American Foreign Policy
International Relations 270
Vincent Ferraro and Joseph Ellis
Spring 2009

Purpose of the Course

This course places a very heavy emphasis on the role of values in the making of American foreign policy. The processes by which decisions are made and the institutions which are involved in decision-making will, however, also be addressed. The justification for the emphasis on values rests in the unique circumstances in which foreign policy is now being conducted. The year 1989 marked a watershed year in human history and it is fair to say that the emerging diplomatic environment is not at all clear to many observers and analysts. The events of 11 September 2001 further complicated the diplomatic environment. In particular, the United States is finding it very difficult to articulate policies, let alone carry them out, in a world order which is inchoate and extraordinarily complex.

Indeed, in 2010 the rate of change in the foreign policy of the United States seems to have accelerated dramatically. Whether these changes were required because of changes in the external security environment or whether these changes were made because of new policy objectives is a matter of heated debate. The course will attempt only to frame these competing perspectives, not to resolve them.

The emphasis on values is a way to determine the very broad outlines of which might be U.S. preferences in the emerging world order and to assess the likely fit of those preferences to an international political system which is characterized by profound differences and hostilities. As a country with great power, the United States often determines, sometimes inadvertently, the outcome of some of those hostilities. Indeed, as a country with great power the United States often precipitates those hostilities. A close examination of those core values will allow us to predict better the policy choices and options of the United States in the future.

Procedural Matters

There will be a mid-term and a final required for the course. Each will count for 50% of the final grade. The mid-term will be handed out on 1 March and will be due on 10 March in class. The final will be a take-home exam with a choice of questions. The final will be distributed on 21 April and due no later than 13 May (for seniors, the due date is 11 May) at noon.

The book ordered for purchase is at the Odyssey Bookstore. The book is:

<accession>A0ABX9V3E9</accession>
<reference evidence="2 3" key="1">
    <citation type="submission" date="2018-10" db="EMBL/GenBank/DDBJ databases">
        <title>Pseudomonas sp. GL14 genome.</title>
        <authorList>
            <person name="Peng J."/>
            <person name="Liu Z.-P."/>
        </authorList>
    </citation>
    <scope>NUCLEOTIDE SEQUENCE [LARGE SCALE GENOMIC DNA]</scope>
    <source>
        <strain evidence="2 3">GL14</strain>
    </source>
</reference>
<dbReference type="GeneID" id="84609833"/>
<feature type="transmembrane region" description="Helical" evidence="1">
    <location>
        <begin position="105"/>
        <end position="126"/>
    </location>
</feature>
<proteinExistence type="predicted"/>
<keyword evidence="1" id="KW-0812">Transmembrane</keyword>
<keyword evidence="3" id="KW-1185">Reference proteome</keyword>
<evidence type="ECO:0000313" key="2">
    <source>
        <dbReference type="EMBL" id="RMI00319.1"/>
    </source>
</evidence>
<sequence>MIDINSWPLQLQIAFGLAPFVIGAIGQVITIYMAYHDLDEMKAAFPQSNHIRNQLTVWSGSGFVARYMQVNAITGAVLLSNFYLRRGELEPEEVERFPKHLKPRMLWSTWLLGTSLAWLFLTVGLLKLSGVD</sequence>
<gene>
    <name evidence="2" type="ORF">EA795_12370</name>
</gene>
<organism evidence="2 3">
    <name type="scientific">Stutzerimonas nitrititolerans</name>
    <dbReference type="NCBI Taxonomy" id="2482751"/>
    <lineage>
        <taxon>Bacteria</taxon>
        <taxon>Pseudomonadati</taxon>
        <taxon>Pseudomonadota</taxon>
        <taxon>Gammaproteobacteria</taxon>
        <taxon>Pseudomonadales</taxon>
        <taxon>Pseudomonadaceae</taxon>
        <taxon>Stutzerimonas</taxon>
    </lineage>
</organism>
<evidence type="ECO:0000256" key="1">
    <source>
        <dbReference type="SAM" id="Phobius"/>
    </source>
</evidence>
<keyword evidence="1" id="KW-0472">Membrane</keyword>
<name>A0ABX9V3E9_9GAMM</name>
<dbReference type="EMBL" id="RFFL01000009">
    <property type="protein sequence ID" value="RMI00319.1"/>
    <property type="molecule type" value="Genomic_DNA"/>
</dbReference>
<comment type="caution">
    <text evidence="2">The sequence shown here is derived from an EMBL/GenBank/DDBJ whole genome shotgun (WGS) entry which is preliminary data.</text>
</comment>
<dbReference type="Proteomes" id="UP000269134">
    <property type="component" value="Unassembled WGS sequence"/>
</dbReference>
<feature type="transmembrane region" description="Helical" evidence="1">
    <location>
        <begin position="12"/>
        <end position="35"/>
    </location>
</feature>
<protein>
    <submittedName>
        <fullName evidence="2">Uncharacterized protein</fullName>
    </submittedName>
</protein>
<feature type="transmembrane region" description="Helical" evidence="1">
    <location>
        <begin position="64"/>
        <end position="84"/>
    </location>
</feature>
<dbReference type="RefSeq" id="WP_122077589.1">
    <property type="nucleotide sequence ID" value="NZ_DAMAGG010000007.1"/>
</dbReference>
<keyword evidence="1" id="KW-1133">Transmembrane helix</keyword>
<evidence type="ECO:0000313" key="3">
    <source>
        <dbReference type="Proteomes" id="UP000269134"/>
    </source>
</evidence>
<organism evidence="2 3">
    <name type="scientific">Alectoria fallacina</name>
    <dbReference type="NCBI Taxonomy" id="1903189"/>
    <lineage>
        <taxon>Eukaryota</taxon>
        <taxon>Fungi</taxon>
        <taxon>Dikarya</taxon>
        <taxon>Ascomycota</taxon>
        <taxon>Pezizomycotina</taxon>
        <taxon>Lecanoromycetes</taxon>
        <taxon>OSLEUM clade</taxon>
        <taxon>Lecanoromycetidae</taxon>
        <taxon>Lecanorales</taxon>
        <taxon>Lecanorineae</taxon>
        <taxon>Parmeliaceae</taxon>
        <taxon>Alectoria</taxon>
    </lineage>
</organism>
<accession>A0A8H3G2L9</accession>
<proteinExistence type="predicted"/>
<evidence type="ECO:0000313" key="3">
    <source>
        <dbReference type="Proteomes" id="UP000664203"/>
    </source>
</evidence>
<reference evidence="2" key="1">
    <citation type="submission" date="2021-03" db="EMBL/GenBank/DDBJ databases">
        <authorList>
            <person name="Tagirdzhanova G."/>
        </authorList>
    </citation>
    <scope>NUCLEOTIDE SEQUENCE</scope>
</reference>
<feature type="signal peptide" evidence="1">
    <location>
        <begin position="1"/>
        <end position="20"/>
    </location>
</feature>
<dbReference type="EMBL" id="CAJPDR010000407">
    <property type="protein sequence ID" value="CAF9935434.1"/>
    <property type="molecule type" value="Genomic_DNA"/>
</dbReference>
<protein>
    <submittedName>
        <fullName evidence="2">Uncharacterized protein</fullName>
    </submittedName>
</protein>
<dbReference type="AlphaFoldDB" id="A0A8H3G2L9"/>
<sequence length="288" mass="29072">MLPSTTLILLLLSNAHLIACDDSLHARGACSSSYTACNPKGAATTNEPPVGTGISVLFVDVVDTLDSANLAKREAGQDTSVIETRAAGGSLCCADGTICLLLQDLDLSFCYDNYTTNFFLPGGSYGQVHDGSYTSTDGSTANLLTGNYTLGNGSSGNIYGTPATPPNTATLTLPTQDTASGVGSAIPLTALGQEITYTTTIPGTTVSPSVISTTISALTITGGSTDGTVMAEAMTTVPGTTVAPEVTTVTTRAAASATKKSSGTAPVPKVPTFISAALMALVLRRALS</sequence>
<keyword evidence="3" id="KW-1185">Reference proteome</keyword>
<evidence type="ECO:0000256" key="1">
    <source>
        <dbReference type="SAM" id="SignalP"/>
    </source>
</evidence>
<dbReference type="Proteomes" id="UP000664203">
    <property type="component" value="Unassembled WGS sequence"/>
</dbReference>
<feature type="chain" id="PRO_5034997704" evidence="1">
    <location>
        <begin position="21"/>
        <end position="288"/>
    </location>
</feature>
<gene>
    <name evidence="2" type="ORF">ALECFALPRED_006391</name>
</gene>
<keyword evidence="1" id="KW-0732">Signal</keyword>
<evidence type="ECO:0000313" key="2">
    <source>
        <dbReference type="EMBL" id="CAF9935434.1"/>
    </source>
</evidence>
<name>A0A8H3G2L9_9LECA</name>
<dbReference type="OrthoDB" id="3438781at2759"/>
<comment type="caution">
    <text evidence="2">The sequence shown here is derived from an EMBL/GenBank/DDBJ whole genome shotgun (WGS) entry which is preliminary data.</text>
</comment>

Stephen E. Ambrose and Douglas G. Brinkley, Rise to Globalism: American Foreign Policy Since 1938, 8th edition, revised (New York: Penguin Books, 1997)

All other readings are on the Internet and can be accessed at: http://www.mtholyoke.edu/acad/intrel/pol270/spring10.htm

The underlined readings are on the internet. Some of them are copyright-protected and are therefore password protected. Whenever you are asked for a password, simply type in afps97 and click on "submit" (simply hitting the enter button does not work)

Course Outline and Readings

28 January Introduction

3 February Three Perspectives on American Foreign Policy

Realism

"The Melian Dialogue," in The Peloponnesian War by Thucydides
Fyodor Dostoyesky, The Brothers Karamazov, Chapter 5, "The Grand Inquisitor"

Idealism

Immanuel Kant, Perpetual Peace, Sections I and II

Jeffersonian

Thomas Jefferson, First Inaugural Address, Washington, D.C., Wednesday, March 4, 1801

8 February Native American Policy as Foreign Policy

Richard I. Melvoin, New England Outpost: War and Society in Colonial Deerfield (New York: W.W. Norton: 1989) Chapter Eight, "The Wheel Turns Again: Deerfield and Queen Anne's War," pp. 209-48.
Cherokee Nation v. the State of Georgia, 1831

10 February The Idea of American Exceptionalism--The American Enlightenment

Samuel P. Huntington, "American Ideals versus American Institutions," in American Foreign Policy: Theoretical Essays, edited by G. John Ikenberry (Glenview, IL: Scott, Foresman, 1989).
C. Vann Woodward, "Free Security"
John Winthrop, "City on a Hill"
The Declaration of Independence

15 February Manifest Destiny: American Perceptions of Its Place in the World

George Washington's Farewell Address

John L. O'Sullivan on Manifest Destiny, 1839
Polk's War Message, 1846
The Significance of the Frontier in American History, 1893

US Territorial Acquisitions, 1783-1947

17 February The War with Spain: American Colonialism and the Open Door

British Foreign Secretary George Canning's Overture for a Joint Declaration with the United States on the Spanish Colonies in America, 1823
John Quincy Adams's Account of the Cabinet Meeting of November 7, 1823
Thomas Jefferson on the Monroe Doctrine, 1823
The Monroe Doctrine
Theodore Roosevelt: Obstacles to Immediate Expansion
William McKinley, "War Message," 1898
Walter L. Williams, "United States Indian Policy and the Debate over Philippine Annexation: Implications for the Origins of American Imperialism," The Journal of American History, Vol. 66, No. 4 (March 1980), pp. 810-831
The Platt Amendment, 1903
The Open Door Note, Submitted by U.S. Secretary of State, John Hay, September 6, 1899

22 February World War I: Wilson, Self-Determination, and the League

Woodrow Wilson, "The World Must Be Made Safe for Democracy," War Message to Congress, April 2, 1917
President Woodrow Wilson's Fourteen Points, 8 January, 1918
Michael W. Doyle, "Liberalism and World Politics," American Political Science Review, Vol. 80, no 4 (December 1986), pp. 1151-1169.
Hugh Rockoff, "U.S. Economy in World War I," E.H.Net, Economic History Association, 5 February 2010
Senator Henry Cabot Lodge, "The League of Nations," (audio playback available) The link will take to the Library of Congress's Search page. Click on "sound recording" and type in the words: "henry cabot lodge." The search engine will pull up the speech--look for "League of Nations."

24 February World War II: United States and Collective Security

Ambrose and Brinkley, Chapters 1-3
Tassava, Christopher. "The American Economy during World War II". EH.Net Encyclopedia, edited by Robert Whaples. February 10, 2008.